The government has decided to take a fresh move to resolve difficulties in importing fuel oil from Kuwait on deferred payment for the next six months.
The energy adviser Mahmudur Rahman is likely to visit Kuwait in the second week of next month to resolve the persisting uncertainty over opening of Letters of Credit (LCs) with the foreign banks. This will be the second visit of the energy adviser to the oil-rich country within a period of two and a half months.
The adviser is expected to negotiate with the Kuwait government to allow the Bangladesh Petroleum Corporation (BPC), the state-owned oil marketing company, to open LCs with the local nationalised commercial banks (NCBs).
Rahman has expressed his optimism about getting the deferred payment facility on import of fuel for the next six months in line with the assurance given by the Kuwaiti emir during his last visit to Bangladesh.
The National Bank of Kuwait (NBK) has refused to take risk for a deferred payment of $ 750 million against oil import bills and sought guarantee from foreign banks.
Discouraged by the prevailing fund crisis of the BPC, no foreign bank has showed interest in opening L/Cs for fuel import.
"I have asked the Bangladesh ambassador to Kuwait to discuss the matter with the newly appointed energy minister of Kuwait and set an appointment for a ministerial meeting to resolve the issue," Rahman said.
The incumbent Bangladesh ambassador to Kuwait Nazrul Islam will be coming back home in the first week of next month being replaced by a new ambassador.
Sources said a BPC delegation during its visit to Kuwait earlier this month requested the Kuwait Petroleum Company (KPC) to allow the BPC to open LCs with the Janata bank or the Agrani Bank for oil import on a six-month deferred payment system.
The KPC in June had agreed to provide oil to the BPC with payment deferred for six months.
Earlier, the government requested Kuwait to extend the deferred payment facilities to help minimise pressure on the economy due to galloping oil prices in the international market.
Currently, the BPC opens LCs for fuel import with the state-run the Agrani Bank and the Janata Bank, which makes payment to the KPC through the NBK within 30 days after receiving the bill.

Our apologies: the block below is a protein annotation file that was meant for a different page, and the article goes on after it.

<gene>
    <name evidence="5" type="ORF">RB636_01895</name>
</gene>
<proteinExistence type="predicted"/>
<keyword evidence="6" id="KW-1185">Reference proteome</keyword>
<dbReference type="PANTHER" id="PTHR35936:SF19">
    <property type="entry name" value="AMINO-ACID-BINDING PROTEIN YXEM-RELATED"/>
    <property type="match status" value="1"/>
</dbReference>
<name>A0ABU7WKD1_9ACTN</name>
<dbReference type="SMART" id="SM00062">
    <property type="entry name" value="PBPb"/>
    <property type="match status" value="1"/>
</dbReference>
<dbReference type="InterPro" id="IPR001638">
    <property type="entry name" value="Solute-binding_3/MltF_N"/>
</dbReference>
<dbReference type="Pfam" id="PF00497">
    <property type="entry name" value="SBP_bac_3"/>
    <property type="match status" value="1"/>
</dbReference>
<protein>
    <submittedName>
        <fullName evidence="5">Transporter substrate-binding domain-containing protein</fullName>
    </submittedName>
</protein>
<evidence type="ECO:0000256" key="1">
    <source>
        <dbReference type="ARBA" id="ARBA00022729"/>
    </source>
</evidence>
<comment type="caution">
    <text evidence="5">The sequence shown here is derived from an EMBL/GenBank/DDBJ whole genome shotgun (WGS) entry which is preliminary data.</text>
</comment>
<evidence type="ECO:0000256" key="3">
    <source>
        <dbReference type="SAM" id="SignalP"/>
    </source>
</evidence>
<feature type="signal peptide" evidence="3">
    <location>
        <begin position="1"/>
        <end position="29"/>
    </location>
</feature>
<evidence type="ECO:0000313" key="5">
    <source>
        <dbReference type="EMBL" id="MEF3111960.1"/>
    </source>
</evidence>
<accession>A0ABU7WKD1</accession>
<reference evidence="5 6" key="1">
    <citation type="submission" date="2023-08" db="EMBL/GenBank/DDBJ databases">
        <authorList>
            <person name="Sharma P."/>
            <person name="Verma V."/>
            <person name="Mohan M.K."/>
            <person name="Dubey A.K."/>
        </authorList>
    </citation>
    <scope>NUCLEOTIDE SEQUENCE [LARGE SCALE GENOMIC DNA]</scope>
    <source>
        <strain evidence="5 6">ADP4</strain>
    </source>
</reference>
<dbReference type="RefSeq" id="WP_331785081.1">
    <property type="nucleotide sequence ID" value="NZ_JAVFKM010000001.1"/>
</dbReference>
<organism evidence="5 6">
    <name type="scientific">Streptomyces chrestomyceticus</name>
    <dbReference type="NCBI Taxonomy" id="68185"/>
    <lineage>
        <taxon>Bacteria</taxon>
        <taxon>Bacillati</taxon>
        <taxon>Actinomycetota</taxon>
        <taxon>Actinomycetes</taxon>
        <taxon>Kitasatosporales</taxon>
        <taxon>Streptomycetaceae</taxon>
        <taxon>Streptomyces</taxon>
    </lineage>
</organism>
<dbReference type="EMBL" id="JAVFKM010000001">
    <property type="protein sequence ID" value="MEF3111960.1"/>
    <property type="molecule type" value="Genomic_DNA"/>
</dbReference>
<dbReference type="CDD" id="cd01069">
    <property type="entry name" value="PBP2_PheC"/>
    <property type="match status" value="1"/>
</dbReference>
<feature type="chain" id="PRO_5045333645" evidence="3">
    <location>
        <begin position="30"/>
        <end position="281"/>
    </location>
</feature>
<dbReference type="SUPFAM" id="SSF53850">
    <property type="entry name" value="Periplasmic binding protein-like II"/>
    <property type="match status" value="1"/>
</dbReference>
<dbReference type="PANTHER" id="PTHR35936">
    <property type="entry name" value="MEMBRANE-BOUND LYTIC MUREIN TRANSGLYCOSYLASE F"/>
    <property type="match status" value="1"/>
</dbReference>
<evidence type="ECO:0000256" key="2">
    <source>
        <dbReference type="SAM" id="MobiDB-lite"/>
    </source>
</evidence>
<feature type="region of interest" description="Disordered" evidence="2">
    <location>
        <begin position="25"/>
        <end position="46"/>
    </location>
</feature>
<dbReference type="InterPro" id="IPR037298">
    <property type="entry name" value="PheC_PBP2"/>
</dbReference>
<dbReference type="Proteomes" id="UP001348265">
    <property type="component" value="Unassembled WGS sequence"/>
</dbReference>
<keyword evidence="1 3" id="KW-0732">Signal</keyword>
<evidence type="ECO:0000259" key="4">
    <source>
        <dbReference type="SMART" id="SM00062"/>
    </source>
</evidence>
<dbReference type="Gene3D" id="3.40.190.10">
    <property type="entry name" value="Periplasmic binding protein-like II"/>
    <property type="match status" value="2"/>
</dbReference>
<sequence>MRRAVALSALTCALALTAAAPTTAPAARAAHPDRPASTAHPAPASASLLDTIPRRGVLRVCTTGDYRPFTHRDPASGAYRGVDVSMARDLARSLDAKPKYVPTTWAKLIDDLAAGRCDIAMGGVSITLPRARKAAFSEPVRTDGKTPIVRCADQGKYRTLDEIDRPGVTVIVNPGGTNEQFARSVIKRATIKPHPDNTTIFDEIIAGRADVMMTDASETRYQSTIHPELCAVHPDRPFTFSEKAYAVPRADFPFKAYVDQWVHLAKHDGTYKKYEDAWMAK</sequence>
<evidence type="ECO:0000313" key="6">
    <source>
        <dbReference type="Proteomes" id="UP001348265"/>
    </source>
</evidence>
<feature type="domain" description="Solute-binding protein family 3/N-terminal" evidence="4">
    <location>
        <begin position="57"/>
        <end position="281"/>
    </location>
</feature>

After the refusal to open BPC L/Cs by the foreign banks, the NCBs are also now refusing to open LCs without cash, sources concerned said.
Sources said the Kuwait government does not consider Bangladesh as a reliable country in financial dealings and has asked Dhaka to provide a guarantor for the fuel worth $750 million it wants to buy on six-month deferred payment.
The KPC has asked the state-owned entity for a guarantor to ensure that the BPC makes payment against the oil import bills within six months.
The KPC had asked the BPC to open L/Cs with one of three international banks - Standard Chartered, Citibank NA or American Express, the source added.
A high official of energy ministry said the government is likely to request Kuwait to allow the BPC to open LCs with any of the two Bangladeshi banks-Agrani or Janata- for import of fuel on deferred payment for six months as no foreign bank is willing to get involved in such a deal.
Currently, Bangladesh has to make cash purchase of petroleum products from Kuwait and was recently in trouble for payment of fuel import bill due to fund shortage.
In order to resolve the foreign currency shortage in near future, the energy division is arranging $ 500 million for fuel import, an energy division official said.
Recently, the Islamic Development Bank (IDB) released $200 million out of its $700 million loan it provides to the BPC annually for oil imports.
The government is likely to get $50 million more from the IDB and borrow $250 million from the Standard Chartered Bank by September next.